Anthony Bourdain influenced the way many chefs, food writers, and other people in the industry see the world we live and eat in. Bourdain died today at age 61, and some of his peers reflect on his death and what he meant to the food landscape.
Eric Ripert, chef and television personality:
Anthony was a dear friend. He was an exceptional human being, so inspiring and generous. One of the great storytellers of our time who connected with so many.
I wish him peace. My love and prayers are with his family, friends and loved ones.
Kat Kinsman, senior food and drinks editor at Extra Crispy and founder of Chefs With Issues:
I got to know Anthony Bourdain when we had a fight on Twitter. He’d written something that pissed me off. I’d written a response that pissed him off. He tore into me online, and I’d rarely in my life been so terrified. The incredible thing that came from it is that I got to find out that he was just as fierce in his kindness when you got to know him. This is a bone-deep loss for the industry and we’ll feel it for years to come. Tony hadn’t worked in kitchens for years, but his tie to the culture of it is inextricable — especially reflected in his past struggles with addiction. If one small crack of light can come through this tremendous darkness, I hope to hell and back it’s that more people start talking about mental health and addiction and know that they don’t have to suffer through it alone.
Daniel Vaughn, barbecue editor at Texas Monthly:
Tony gave me the opportunity to express my voice. He gave me a book deal and all the support that entails. He is more responsible for the circumstances of my current life than anyone else, but that’s what he has done around the world. He gave people who had never had an audience an opportunity to share their stories, recipes, and grievances. He gave a voice to countless cultures around the world so we could all learn from them. Tony made the world seem smaller, and reminded everyone that what we all have in common is greater than what divides us. I will miss him and his work.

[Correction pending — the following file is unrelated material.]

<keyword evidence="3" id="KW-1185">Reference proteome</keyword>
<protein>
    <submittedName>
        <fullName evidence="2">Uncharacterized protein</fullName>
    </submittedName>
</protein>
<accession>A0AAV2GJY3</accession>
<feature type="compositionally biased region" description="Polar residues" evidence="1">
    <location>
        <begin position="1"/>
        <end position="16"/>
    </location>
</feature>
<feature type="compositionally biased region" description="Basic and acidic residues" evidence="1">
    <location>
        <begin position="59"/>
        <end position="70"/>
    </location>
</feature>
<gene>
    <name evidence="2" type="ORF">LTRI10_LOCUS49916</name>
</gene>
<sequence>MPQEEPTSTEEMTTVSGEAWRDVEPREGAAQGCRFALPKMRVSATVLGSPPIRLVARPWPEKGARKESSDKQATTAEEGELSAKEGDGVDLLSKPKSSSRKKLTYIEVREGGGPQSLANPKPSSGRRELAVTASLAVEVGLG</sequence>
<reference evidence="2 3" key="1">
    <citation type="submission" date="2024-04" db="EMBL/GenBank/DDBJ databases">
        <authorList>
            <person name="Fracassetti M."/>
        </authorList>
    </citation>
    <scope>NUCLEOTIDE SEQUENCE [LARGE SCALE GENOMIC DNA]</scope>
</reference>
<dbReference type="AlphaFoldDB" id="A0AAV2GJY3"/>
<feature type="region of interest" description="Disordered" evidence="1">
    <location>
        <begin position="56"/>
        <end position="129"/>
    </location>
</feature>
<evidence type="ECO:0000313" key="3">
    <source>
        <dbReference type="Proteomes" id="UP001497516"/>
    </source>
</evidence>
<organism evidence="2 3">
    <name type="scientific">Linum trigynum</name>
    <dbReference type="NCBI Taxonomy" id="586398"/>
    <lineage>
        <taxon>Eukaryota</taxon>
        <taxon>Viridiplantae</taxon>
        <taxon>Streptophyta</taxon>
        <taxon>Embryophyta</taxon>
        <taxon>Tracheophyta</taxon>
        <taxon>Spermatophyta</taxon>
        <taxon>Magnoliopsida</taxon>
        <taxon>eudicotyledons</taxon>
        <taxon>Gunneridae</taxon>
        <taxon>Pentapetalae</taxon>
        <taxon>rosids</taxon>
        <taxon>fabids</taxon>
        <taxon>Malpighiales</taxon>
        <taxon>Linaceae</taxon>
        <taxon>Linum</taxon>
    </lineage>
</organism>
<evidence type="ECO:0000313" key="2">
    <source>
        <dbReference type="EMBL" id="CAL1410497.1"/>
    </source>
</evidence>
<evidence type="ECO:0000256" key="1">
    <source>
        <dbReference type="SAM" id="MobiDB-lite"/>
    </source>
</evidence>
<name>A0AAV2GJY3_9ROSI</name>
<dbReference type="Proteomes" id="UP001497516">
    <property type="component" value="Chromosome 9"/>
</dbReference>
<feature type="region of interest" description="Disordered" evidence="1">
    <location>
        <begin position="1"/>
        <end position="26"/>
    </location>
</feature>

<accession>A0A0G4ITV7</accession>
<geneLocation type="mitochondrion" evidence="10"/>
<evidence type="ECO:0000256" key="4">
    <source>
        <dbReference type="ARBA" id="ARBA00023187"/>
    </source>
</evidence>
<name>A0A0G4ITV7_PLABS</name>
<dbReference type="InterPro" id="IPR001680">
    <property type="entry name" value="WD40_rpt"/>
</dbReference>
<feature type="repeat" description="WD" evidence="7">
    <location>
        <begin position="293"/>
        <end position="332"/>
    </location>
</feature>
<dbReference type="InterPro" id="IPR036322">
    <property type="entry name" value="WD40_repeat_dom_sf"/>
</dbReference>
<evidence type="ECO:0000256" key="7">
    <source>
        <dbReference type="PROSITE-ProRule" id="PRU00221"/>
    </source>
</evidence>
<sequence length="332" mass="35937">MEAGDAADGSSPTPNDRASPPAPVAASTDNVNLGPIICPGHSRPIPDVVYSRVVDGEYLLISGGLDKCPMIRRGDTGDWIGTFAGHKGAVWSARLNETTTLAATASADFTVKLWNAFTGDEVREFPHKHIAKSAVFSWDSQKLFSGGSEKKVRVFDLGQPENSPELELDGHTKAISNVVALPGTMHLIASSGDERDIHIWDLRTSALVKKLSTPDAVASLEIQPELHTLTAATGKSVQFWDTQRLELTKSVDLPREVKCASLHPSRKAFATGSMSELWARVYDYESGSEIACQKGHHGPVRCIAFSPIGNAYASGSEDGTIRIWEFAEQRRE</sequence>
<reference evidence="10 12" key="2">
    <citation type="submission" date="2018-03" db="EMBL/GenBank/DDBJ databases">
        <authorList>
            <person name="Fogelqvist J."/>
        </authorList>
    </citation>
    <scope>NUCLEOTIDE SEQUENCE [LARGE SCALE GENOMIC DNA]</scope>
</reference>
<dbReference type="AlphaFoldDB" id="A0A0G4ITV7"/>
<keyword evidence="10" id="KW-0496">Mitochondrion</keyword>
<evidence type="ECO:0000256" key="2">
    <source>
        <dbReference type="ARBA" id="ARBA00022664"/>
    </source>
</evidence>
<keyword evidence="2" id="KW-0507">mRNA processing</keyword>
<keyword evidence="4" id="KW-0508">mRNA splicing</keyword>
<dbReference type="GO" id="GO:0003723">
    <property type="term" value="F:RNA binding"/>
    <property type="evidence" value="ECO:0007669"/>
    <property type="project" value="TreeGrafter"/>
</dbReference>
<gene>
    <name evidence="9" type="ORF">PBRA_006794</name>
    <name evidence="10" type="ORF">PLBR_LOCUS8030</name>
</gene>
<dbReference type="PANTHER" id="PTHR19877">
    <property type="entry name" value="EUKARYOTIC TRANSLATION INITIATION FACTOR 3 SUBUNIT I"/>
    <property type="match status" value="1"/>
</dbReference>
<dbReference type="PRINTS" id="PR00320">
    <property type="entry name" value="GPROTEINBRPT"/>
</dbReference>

Andrew Zimmern, chef and TV host:
We lost, in my opinion, one of the greatest social commentators and brilliant minds of my generation. His wisdom — people saw him traveling and doing food, but we would spend hours together and we would never talk about that. There was never a better person to talk about music and movies and social justice and any of that with.
I think Tony’s legacy is immeasurable. He was a brilliant social commentator and he was inspiring and awakening an audience that had not previously been interested in it. He was singular in his presentation and what he was portraying. He was not derivative; he was original. And he was the loveliest of anarchists. I remember at dinner a long time ago, he and I were both quasi lecturing some younger folks in our industry. They were all insisting that they could do what he did, and he said “Good luck. The minute you sign that contract you sign away a huge piece of yourself.” He understood the Faustian bargain we all live in. Read Zimmern’s full statement here.
Michael Twitty, culinary historian and writer:
Anthony Bourdain was... and “was” is an extremely difficult verb to say... a humble and poetic advocate for the least of these — the poor and working class, the isolated — he ate with Tahitian trans women; he centered the narratives of people of color and ennobled Black cooking and Black cooks the world over and didn’t shy away from conflict and the impact of human suffering. He exposes in President Obama a quiet introverted foodie and humanized him in a time of deep critique, and broke bread with Felicia Snoop Pearson from The Wire. Anthony Bourdain was also funny as hell and he knew how use that humor to make you empathize and not pity his subjects, not the least of which was his drinking buddy, Zamir.